- A seismic event was to occur in 2006 for the CPU industry and that had far-reaching effects on the chipset segment. Even before the year started, Intel had been building up the hype for its next generation micro-architecture and the goods duly arrived in July 2006 with the release of the Core 2 Duo processors (Conroe), built on the Core micro-architecture and along with it, new chipsets.
But before that happened, AMD was shifting to a new 940-pin, AM2 socket in May 2006 in preparation for its official shift to DDR2 memory and this was heralded by the arrival of NVIDIA's nForce 500 series of chipsets. An early preview of the NVIDIA nForce 570 SLI chipset was done thanks to MSI's K9N SLI Platinum board and we got a look at the MCP. Most of the features on this chipset was expected, like dual PCIe x8 SLI support. There was also "six SATA 3.0Gbps connectors, dual Gigbit LAN and Azalia HD Audio." Soundstorm looked truly dead as NVIDIA did not seem to be continuing it.
We followed up this early look with more tantalizing glimpses of the nForce 590 from Gigabyte.
And we finally had the green light to publish the actual review of the NVIDIA nForce 500 chipsets:
Covering a range of price segments and varying in features, the nForce 500 had four members at launch, (in increasing order of price and features), the 550, 570 Ultra, 570 SLI, 590 SLI. They all supported the new AM2 socket, came with SATA 3.0Gbps, 1GHz HyperTransport link, Gigabit Ethernet, PCI Express x16 slots and Azalia HD Audio. NVIDIA again had its own unique technologies for the higher end models and they are LinkBoost, FirstPacket and SLI-Ready Memory. Our article had the details about these technologies and the new chipsets.
Overall, we found the "chipsets offer some very significant enhancements to the current core logic chipset market with features that are ready to take advantage of Socket AM2, faster memory and advanced operating systems like the upcoming Windows Vista." The Intel SLI editions of these chipsets were also announced.
For us, this would arrive in the form of the ECS NFORCE 570 SLIT-A, which is "basically a re-badged nForce 4 SLI XE and the use of the C19 A3 revision chipset and the design to support Core 2 CPUs." With some stability issues and average performance, this would end up as a decent entry level board, especially with its price tag.
ATI too had an updated chipset for the AM2 platform and this was the RD580 that became the Radeon Xpress 3200. Impressively, it was the first chipset to have up to 40 PCI Express lanes for full CrossFire bandwidth and paired with a new SB600 SouthBridge that had SATA 3.0Gbps, AHCI and NCQ among others, this looked like a promising start. An example of this would be the ECS KA3 MVP which turned out to be "a feature-packed gaming board and ECS's pricing makes it a very attractive board for users who are more interested in getting into some dual x16 CrossFire action."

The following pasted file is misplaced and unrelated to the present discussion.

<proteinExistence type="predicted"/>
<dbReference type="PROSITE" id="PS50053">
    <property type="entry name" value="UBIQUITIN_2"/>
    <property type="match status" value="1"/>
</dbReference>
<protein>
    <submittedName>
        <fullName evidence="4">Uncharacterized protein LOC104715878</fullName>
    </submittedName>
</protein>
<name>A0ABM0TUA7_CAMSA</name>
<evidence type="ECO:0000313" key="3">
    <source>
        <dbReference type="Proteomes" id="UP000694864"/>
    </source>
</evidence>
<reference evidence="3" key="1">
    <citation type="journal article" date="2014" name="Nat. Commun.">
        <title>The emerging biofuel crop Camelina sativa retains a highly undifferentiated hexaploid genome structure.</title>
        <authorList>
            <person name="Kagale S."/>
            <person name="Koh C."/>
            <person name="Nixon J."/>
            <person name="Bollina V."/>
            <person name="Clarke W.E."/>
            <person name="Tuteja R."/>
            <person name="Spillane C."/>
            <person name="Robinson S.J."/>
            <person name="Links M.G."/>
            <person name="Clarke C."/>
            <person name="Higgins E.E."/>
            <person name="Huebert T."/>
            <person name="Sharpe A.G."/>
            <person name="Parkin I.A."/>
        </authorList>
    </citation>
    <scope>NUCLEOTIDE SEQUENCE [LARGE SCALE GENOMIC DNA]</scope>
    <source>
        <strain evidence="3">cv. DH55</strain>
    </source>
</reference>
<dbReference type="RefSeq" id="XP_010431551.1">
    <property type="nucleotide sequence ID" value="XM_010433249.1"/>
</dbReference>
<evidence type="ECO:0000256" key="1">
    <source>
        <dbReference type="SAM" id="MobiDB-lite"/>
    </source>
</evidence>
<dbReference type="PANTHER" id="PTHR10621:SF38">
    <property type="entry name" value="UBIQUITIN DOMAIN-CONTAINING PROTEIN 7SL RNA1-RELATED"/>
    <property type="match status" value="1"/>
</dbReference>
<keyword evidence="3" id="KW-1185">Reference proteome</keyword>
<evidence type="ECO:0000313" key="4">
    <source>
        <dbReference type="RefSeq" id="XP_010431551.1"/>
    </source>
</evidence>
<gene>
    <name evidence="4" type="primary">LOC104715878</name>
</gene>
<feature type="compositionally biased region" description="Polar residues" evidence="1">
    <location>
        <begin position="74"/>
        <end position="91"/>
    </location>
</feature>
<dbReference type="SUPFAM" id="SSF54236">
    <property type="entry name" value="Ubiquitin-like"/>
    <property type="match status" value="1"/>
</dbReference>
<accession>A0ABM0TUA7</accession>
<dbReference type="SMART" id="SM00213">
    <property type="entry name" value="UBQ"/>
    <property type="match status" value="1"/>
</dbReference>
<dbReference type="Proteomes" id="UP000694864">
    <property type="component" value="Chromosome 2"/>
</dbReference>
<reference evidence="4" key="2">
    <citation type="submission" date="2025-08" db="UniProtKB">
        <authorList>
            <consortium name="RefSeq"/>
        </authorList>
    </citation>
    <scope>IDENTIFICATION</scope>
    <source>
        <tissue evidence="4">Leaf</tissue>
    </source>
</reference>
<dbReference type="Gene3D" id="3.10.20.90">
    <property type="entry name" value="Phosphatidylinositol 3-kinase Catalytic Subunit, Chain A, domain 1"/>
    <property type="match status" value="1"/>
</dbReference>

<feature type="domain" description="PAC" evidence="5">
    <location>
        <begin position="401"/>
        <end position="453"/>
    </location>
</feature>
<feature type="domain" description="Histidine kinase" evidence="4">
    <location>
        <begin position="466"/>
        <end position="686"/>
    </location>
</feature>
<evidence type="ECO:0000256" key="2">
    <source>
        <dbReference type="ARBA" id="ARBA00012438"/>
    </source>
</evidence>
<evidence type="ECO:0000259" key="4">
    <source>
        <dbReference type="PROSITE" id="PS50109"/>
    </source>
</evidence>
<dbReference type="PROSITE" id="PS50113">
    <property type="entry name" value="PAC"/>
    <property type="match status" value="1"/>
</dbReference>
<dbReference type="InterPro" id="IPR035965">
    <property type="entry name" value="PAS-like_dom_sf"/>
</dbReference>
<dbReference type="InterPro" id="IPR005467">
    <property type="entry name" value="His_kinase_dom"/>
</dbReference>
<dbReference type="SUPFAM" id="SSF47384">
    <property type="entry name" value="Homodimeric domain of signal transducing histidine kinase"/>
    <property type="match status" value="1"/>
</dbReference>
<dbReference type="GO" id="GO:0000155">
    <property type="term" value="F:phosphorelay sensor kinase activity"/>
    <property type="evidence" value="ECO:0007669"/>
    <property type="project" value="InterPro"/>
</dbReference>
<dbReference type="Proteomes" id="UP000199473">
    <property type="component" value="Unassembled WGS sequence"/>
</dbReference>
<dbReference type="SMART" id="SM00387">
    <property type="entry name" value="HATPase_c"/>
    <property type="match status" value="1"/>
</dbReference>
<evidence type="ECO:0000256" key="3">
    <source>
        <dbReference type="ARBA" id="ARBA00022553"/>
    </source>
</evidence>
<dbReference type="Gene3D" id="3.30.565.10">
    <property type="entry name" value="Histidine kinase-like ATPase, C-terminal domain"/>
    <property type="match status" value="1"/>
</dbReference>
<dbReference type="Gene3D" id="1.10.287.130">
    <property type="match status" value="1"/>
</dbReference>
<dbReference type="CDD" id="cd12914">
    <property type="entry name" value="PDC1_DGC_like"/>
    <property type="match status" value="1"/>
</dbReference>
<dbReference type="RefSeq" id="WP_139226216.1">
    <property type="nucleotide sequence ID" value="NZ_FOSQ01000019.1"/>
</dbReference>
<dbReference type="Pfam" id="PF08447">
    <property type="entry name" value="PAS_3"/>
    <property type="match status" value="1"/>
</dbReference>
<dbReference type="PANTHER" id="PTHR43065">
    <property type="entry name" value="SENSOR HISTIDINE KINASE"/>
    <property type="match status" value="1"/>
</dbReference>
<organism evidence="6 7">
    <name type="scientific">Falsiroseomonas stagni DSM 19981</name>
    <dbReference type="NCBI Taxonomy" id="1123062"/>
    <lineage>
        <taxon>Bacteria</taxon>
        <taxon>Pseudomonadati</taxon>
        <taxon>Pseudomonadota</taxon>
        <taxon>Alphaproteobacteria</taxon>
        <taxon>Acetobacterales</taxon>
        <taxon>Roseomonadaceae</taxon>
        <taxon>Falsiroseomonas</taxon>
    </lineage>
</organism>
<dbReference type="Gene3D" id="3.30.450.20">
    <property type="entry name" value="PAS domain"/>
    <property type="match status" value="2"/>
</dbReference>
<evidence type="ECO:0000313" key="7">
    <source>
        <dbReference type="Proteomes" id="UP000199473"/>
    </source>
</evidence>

The big event that we were talking about earlier, the launch of the Core 2 processors happened in July 2006 but before that, Intel had laid the groundwork by releasing the 965 series (codenamed Broadwater) of chipsets. Technically, it was an updated 945, with official support for higher DDR2 memory (DDR2-800) and to support the new Core 2 processors, the FSB was increased to 1066MHz. We got a sample from Gigabyte and that was used to introduce this chipset. Gigabyte GA-965P-DQ6
Other significant changes include a "new I/O controller hub, the ICH8 Southbridge family sporting several improvements over its predecessor including ten USB 2.0 ports with an additional EHCI controller, Gigabit LAN MAC (finally!) and up to six SATA 3.0Gbps ports with eSATA drive support and a reworked MCH architecture with Intel Fast Memory Access (FMA) technology."
The 975X chipset was then Intel's enthusiast level chipset and excepting some of the early versions that came out in 2005, the later boards could support the Core 2 processors with a BIOS update. Of course, manufacturers also brought out newer revisions of these boards to ensure there was full support for the Core 2 and one of those we saw was the ASUS P5W DH Deluxe.
This board had its own Digital Home entertainment components, despite using a ICH7R Southbridge and not the ICH7DH (Digital Home) variant that Intel had pushed with its Viiv platform. Some of our comments here apply to most of the revised 975X boards that came out during this period: "The P5W DH Deluxe comes as a straight upgrade for the P5WD2-E Premium with a cleaner layout, stronger cooling capabilities and much more enhanced VRM design."
This BIOS update to enable support for the Core 2 cropped up again when Intel prepared to release its first quad-core processor, the Kentsfield later that year. While not every motherboard could support the new processors, most were capable of doing so with a simple BIOS update.
- Before the year ended however, there was one more mega-announcement from the big players and that was NVIDIA and its 600 series of nForce chipsets. This was mainly an update for the Intel compatible nForce 500 boards, which had been struggling with modified/recycled nForce 4 core logic components and lacked true compatibility for DDR2-800. These new 600i boards addressed this head-on. NVIDIA promised "full Core 2 and above processor support and DDR2 compatibility to support overclocked DDR2-1200 enthusiast memory with extreme FSB overclocking to beat or at least match that of the Intel P965."
A board that represented the best of this chipset was the ASUS Striker Extreme which had the Republic of Gamers handle and besides the usual rich features on an ASUS, was a very solid gaming motherboard with lots of overclocking headroom.